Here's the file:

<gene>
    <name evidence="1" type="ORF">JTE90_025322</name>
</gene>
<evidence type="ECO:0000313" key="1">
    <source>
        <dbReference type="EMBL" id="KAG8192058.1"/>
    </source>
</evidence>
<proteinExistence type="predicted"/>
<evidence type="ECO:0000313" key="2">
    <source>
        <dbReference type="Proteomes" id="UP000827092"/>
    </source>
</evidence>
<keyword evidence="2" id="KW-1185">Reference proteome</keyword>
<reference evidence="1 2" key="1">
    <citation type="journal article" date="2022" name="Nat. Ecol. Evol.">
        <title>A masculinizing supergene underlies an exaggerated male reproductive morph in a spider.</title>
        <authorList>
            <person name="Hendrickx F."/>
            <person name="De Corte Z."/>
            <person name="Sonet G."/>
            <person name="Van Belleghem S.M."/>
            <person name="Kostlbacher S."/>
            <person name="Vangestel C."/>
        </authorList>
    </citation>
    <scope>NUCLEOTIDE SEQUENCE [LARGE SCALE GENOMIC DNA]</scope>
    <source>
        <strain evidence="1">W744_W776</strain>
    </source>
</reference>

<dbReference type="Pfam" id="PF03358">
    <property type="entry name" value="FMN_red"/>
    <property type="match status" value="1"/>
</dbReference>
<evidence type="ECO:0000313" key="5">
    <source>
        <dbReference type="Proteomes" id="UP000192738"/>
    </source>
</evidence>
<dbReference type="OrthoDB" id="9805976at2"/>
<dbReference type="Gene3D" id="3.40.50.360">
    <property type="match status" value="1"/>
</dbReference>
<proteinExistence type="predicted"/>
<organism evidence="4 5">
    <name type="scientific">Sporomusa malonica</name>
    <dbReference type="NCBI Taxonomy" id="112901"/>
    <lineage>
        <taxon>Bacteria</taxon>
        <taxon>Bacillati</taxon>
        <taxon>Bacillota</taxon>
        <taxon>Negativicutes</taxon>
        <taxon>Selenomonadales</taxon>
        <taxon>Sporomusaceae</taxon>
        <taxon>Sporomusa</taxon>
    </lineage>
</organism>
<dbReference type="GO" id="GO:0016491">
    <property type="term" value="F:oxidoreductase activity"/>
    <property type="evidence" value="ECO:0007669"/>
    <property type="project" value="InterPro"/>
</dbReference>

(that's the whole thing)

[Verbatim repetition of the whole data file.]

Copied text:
<gene>
    <name evidence="1" type="ORF">JTE90_025322</name>
</gene>
<evidence type="ECO:0000313" key="1">
    <source>
        <dbReference type="EMBL" id="KAG8192058.1"/>
    </source>
</evidence>
<proteinExistence type="predicted"/>
<evidence type="ECO:0000313" key="2">
    <source>
        <dbReference type="Proteomes" id="UP000827092"/>
    </source>
</evidence>
<keyword evidence="2" id="KW-1185">Reference proteome</keyword>
<reference evidence="1 2" key="1">
    <citation type="journal article" date="2022" name="Nat. Ecol. Evol.">
        <title>A masculinizing supergene underlies an exaggerated male reproductive morph in a spider.</title>
        <authorList>
            <person name="Hendrickx F."/>
            <person name="De Corte Z."/>
            <person name="Sonet G."/>
            <person name="Van Belleghem S.M."/>
            <person name="Kostlbacher S."/>
            <person name="Vangestel C."/>
        </authorList>
    </citation>
    <scope>NUCLEOTIDE SEQUENCE [LARGE SCALE GENOMIC DNA]</scope>
    <source>
        <strain evidence="1">W744_W776</strain>
    </source>
</reference>

<dbReference type="Pfam" id="PF03358">
    <property type="entry name" value="FMN_red"/>
    <property type="match status" value="1"/>
</dbReference>
<evidence type="ECO:0000313" key="5">
    <source>
        <dbReference type="Proteomes" id="UP000192738"/>
    </source>
</evidence>
<dbReference type="OrthoDB" id="9805976at2"/>
<dbReference type="Gene3D" id="3.40.50.360">
    <property type="match status" value="1"/>
</dbReference>
<proteinExistence type="predicted"/>
<organism evidence="4 5">
    <name type="scientific">Sporomusa malonica</name>
    <dbReference type="NCBI Taxonomy" id="112901"/>
    <lineage>
        <taxon>Bacteria</taxon>
        <taxon>Bacillati</taxon>
        <taxon>Bacillota</taxon>
        <taxon>Negativicutes</taxon>
        <taxon>Selenomonadales</taxon>
        <taxon>Sporomusaceae</taxon>
        <taxon>Sporomusa</taxon>
    </lineage>
</organism>
<dbReference type="GO" id="GO:0016491">
    <property type="term" value="F:oxidoreductase activity"/>
    <property type="evidence" value="ECO:0007669"/>
    <property type="project" value="InterPro"/>
</dbReference>